Marfan Syndrome and Arthritis
Marfan Syndrome is a hereditary disorder that
affects the body's connective tissue. Since
connective tissue makes up so much of our body, this syndrome
can affect the vital organ systems, which include the
lungs, skeleton, heart, blood vessels, eyes, and joints.
Marfan syndrome is relatively rare, and can affect men and
women from all backgrounds. However, it has a strong hereditary
factor: if your mother or father has Marfan Syndrome, there is
a good chance that you have it as well.
Because of the systematic nature of this disorder, Marfan
Syndrome can have a strong effect on the patient's overall
health. Patients are more prone to developing some form of
arthritis because the condition can affect joint, bone, and
What causes Marfan Syndrome?
Researchers have determined that a defect in
one particular gene is the base. It appears that people
with Marfan Syndrome are all born with a defect in the gene
that is responsible for the structure of fibrillin. Fibrillin
is a protein that is instrumental in building connective
Most of the time, this defective gene is inherited from one
or both parents. How do you know if you carry this gene? New
genetic tests can determine the presence of this gene, although
these types of tests are usually not necessary. Most of the
time, patients will manifest external signs of the
People with Marfan Syndrome tend to be very tall,
loose-jointed, and somewhat slender.
Many people with Marfan often have long bones,
including long arms, legs, fingers, and toes. The bones tend to
be longer in relation to the rest of the body. To put this into
visual perspective picture a person who is 5 foot with arms
that would fit a 5 foot 10 inch person. At the end of
that arm is a hand with very long fingers and those fingers can
be stretched backwards almost at an angle. Other physical
characteristics include a long, narrow face, the presence
of a protruding breastbone, flat feet, and a curved spine. The
mouths of Marfan Syndrome patients often share several
features, which include an arched roof of the mouth, and
excessive teeth crowding.
More often than not, the most damaging aspects of Marfan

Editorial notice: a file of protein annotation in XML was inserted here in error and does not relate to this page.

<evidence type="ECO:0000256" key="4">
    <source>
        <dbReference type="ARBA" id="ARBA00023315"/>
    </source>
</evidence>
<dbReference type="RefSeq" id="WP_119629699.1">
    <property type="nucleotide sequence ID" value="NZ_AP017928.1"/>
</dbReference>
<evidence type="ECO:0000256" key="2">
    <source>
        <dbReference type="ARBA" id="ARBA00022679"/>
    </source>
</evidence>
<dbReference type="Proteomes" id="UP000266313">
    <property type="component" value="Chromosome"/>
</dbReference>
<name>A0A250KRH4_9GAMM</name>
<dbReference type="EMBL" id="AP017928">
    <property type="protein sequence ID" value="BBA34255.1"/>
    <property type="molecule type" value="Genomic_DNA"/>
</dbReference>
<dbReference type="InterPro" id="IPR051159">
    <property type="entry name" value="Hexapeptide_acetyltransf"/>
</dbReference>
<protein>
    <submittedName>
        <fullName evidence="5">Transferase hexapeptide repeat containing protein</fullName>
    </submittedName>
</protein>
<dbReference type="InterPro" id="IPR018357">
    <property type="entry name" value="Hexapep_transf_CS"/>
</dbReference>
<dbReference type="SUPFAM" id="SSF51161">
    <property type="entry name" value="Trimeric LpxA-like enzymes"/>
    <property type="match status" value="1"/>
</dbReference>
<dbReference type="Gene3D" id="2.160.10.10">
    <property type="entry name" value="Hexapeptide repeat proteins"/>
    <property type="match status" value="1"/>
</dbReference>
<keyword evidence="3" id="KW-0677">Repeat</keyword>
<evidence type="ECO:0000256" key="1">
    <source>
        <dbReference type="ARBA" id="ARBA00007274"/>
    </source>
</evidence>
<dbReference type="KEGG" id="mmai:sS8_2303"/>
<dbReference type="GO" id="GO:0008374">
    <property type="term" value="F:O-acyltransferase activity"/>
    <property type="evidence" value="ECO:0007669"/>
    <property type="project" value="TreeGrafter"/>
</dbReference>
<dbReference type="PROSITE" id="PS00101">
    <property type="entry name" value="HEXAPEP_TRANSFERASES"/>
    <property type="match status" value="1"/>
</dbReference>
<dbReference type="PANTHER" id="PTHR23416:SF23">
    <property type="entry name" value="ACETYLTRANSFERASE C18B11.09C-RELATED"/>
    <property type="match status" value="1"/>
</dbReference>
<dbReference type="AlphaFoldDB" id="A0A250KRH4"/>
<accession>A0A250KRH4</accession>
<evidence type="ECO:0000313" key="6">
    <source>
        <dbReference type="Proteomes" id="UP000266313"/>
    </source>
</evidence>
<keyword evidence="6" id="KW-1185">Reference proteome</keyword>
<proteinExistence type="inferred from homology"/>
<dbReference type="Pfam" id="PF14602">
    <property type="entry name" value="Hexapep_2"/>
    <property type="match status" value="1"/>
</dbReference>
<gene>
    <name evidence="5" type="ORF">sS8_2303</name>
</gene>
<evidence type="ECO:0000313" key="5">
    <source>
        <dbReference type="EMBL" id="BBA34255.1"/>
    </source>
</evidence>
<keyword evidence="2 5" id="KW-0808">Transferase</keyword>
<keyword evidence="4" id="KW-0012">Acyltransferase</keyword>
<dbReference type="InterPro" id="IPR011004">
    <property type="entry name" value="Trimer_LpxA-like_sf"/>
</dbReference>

Syndrome is that it can cause skeletal deformities, heart
problems, blood vessel abnormalities, abdominal hernias, and
problems with eyesight.
Marfan Syndrome patients are at a greater risk for
developing any number of types of arthritis. Since the
connective tissue is the issue here the possibility for joint
problems is much higher than for most folks.
Common eye problems include dislocation of the lenses and
Marfan Syndrome patients are also at a greater risk for
developing severe heart and blood vessel problems. In many
cases, the heart valve located between the left chambers may
become soft and enlarged, causing an irregular valve motion
that can result in a heart murmur, and in more advanced cases,
Treatment for Marfan Syndrome can be difficult since there
is no cure for this condition.
Rather, treatment consists of monitoring the condition
carefully and managing any symptoms that may arise. Marfan
Syndrome is still a relatively unknown condition, so patients
must seek out attention from doctors who are familiar with the
condition. Most Marfan Syndrome patients must undergo an annual
skeletal evaluation to ensure spinal health and to uncover any
changes in the spine or sternum. Regular visual examinations
are also recommended to prevent serious eye complications from
For an up close and personal view of Marfan, check out this
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